The question about the relationship between hypnosis and meditation has been coming up again, so here is a qualified explanation. This brief article is a clear look at the differences between Hypnosis and Meditation with regard to how they are actually practiced in the world today.
Keep in mind that both Hypnosis and Meditation can provide deeply meaningful experiences and they can be practiced for decades and your experiences will change over time. They are very deep subjects that cannot be described fully in this small space–you will gain extremely great self-knowledge and development with either or both. This article is not intended to describe what you may or may not experience and the many ways that you will improve; it is only to point out the significant differences.
It comes down to four things: purpose and motivation, style and technique, assessment of suggestibility, and actual suggestions given for future behaviors. In order to discuss the differences and distinctions, it is helpful to begin with the similarities of the two.
Both hypnosis and meditation can cause relaxation, calm, comfort, euphoria or happiness, contentment, and serenity. Sessions include those kinds of suggestions. Sessions are conducted in groups, or for individuals one at a time. There might be a distorted sense of time. Muscles release tension and the body can return to balance, and usually the client will sleep wonderfully during the night following a session. All of these things are reported by clients following meditation and hypnosis sessions. Clients also report a wide range of images and feelings, indicating that each person creates the experience according to their own personal individuality.
Those are the similarities.
Here is where Hypnosis and Meditation diverge and remain distinct:
Purpose and Motivation
With meditation, often the purpose is stated by the teacher or leader. Meditation is typically used for stress reduction, taking a mental break, facilitate healing, improve sleep, and anything associated with gentle relaxation. Hypnosis differs in terms of motivation. For example, few people seek meditation with the motivation for quitting smoking, losing weight, getting a grip on exam taking, or increasing confidence and courage. The specific intention and principle effect of hypnosis is to get the client’s subconscious mind open to suggestions while their conscious mind takes a break from rationalizing, judging, and questioning. The client remains awake while in a state of detachment in which they are not thinking about thinking.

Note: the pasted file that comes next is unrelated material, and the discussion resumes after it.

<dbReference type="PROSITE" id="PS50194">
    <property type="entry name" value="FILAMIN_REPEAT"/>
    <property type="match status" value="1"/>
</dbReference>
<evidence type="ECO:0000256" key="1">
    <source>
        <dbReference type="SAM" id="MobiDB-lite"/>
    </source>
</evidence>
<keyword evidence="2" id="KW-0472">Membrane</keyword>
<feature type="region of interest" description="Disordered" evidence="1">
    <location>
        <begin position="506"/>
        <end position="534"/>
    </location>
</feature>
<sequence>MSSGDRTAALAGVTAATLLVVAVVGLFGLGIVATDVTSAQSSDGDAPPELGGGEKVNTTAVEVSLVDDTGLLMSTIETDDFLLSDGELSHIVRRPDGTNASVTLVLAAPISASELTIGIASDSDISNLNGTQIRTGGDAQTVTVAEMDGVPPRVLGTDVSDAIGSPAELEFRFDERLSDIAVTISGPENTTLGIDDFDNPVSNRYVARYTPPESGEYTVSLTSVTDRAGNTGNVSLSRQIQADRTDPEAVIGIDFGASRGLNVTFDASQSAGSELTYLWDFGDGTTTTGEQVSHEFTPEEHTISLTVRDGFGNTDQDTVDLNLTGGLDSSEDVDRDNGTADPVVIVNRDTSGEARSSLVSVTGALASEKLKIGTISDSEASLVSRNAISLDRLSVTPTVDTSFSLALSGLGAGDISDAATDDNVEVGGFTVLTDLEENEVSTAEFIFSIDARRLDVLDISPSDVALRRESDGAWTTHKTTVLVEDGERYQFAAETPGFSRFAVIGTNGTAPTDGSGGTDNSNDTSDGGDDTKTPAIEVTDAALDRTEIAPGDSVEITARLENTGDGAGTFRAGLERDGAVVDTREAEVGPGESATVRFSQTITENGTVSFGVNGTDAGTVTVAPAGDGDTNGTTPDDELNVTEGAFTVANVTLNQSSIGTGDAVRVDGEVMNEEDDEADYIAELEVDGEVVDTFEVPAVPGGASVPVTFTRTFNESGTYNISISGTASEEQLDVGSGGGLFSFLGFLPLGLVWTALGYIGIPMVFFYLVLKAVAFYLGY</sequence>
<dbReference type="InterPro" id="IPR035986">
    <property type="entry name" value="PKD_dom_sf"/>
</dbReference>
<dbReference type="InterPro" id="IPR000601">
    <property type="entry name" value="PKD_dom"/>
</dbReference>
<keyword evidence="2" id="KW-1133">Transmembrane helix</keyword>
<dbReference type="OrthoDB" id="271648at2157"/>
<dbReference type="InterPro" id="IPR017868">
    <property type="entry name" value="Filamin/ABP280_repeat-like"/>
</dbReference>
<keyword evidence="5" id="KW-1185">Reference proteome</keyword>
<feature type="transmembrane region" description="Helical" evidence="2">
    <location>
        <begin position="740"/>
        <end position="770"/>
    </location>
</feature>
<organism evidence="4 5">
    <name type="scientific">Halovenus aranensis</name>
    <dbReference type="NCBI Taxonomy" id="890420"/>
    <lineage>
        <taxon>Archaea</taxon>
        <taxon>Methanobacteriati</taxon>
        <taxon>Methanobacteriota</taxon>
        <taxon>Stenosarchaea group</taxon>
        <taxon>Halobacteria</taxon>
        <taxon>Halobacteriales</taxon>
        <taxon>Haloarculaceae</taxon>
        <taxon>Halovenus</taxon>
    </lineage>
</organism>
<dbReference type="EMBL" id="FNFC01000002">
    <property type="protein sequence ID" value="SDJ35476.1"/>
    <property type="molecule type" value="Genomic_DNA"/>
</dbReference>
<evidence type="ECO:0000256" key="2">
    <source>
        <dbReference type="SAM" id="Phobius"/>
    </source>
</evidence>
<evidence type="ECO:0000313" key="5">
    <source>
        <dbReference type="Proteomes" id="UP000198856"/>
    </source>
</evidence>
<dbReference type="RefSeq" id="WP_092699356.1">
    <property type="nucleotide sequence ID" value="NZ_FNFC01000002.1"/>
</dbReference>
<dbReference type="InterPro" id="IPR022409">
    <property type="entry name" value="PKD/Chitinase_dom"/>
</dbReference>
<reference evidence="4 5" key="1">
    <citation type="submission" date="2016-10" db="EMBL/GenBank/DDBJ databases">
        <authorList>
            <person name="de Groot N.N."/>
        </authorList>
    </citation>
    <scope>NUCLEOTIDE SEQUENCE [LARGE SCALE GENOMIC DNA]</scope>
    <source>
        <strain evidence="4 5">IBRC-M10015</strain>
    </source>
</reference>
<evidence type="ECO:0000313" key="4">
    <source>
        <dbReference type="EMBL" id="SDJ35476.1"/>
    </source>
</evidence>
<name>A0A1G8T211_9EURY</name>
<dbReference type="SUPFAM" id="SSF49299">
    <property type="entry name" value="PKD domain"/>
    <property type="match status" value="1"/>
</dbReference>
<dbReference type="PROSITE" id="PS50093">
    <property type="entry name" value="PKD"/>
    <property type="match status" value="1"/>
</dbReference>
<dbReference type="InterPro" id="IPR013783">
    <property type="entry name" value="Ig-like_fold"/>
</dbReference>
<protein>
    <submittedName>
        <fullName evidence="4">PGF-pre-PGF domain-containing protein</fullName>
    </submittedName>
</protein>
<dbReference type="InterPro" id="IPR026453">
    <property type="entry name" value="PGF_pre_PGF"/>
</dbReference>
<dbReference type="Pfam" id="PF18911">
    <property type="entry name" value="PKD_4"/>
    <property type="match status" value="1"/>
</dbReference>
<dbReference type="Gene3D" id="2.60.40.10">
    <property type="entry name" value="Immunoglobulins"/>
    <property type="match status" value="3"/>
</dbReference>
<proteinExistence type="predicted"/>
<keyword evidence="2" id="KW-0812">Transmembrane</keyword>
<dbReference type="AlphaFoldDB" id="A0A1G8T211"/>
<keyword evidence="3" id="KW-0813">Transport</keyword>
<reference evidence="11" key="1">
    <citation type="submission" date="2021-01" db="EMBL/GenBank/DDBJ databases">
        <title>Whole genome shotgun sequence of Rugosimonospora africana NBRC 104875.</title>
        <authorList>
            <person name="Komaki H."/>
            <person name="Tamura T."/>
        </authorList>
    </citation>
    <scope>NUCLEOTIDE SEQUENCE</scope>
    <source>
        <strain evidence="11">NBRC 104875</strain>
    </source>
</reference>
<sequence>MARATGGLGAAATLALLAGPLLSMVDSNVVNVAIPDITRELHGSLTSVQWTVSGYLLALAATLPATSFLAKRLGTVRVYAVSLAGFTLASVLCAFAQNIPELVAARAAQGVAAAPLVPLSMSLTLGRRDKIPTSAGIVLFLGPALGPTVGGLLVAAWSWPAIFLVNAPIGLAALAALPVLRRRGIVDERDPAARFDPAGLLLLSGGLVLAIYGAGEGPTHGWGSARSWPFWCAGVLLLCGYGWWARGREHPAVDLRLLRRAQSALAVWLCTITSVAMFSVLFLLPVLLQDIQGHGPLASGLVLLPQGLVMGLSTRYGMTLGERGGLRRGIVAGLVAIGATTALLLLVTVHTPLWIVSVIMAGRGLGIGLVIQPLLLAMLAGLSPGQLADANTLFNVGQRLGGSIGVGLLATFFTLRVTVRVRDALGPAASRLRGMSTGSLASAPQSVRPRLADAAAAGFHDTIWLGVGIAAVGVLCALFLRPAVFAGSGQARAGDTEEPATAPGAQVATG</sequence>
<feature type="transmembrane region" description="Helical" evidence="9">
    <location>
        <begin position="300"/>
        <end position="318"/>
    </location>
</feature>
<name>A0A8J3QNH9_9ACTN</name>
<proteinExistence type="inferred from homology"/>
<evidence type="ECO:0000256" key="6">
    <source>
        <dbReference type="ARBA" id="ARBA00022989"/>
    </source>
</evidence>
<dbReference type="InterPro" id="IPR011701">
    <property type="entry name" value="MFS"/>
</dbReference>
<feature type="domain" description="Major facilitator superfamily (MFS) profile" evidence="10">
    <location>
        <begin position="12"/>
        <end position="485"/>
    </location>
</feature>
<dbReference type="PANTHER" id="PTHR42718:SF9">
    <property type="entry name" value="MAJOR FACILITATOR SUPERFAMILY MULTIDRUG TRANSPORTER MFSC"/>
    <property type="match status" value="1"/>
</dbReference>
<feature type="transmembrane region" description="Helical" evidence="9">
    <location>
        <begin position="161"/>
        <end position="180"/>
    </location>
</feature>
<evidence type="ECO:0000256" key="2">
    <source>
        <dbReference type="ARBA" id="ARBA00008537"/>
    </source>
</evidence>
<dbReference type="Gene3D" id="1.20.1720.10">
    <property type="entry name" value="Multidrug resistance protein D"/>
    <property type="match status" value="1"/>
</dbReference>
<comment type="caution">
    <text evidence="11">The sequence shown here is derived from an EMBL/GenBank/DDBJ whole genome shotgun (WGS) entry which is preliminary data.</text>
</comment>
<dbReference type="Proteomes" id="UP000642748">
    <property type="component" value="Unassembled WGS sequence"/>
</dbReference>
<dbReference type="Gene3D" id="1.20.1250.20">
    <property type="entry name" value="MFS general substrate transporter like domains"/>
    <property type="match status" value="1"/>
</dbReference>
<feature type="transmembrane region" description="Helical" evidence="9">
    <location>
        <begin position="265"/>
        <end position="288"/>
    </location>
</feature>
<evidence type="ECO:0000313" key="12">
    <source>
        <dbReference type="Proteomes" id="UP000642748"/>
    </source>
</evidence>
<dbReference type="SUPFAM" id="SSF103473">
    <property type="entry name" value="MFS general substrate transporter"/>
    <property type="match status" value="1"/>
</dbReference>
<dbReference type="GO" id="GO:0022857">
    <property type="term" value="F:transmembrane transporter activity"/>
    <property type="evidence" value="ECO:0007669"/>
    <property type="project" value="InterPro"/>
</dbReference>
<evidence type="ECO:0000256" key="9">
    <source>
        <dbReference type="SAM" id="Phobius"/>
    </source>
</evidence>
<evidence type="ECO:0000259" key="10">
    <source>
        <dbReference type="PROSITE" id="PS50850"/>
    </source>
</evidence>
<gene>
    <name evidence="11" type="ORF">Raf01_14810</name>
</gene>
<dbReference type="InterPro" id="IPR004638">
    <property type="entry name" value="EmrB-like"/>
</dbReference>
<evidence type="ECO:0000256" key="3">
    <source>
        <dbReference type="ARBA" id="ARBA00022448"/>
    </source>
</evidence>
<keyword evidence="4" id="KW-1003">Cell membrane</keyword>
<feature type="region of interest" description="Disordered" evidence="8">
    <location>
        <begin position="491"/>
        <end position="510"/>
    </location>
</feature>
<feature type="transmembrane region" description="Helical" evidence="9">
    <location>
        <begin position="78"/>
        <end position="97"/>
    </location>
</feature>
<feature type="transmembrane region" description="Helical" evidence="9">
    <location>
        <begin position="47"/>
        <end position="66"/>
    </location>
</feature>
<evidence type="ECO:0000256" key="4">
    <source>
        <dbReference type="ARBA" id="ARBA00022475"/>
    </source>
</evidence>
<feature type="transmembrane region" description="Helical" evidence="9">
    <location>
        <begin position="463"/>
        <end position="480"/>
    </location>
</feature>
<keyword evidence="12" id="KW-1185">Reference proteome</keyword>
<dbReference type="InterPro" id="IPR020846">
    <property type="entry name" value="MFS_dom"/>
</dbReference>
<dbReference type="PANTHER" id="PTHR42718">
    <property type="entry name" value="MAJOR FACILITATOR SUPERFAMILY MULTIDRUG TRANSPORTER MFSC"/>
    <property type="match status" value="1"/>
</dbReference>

One key thing here is that hypnosis has nothing to do with relaxation. It is not necessary to remain still and quiet in order to be hypnotized. For proof of this, observe any hypnosis entertainment show and see for yourself. The simple reason to suggest “relaxation” is to remove distraction so that hypnosis can occur.
Style and Technique
Meditation and hypnosis both use an infinite number and array of techniques, many of which can be created spontaneously during the session. With hypnosis, the style and technique are form-fitted to the individual, or else the conscious mind will not daydream or go into trance. In hypnosis groups, the hypnotist will provide a variety of suggestions in order to appeal to individual learning styles.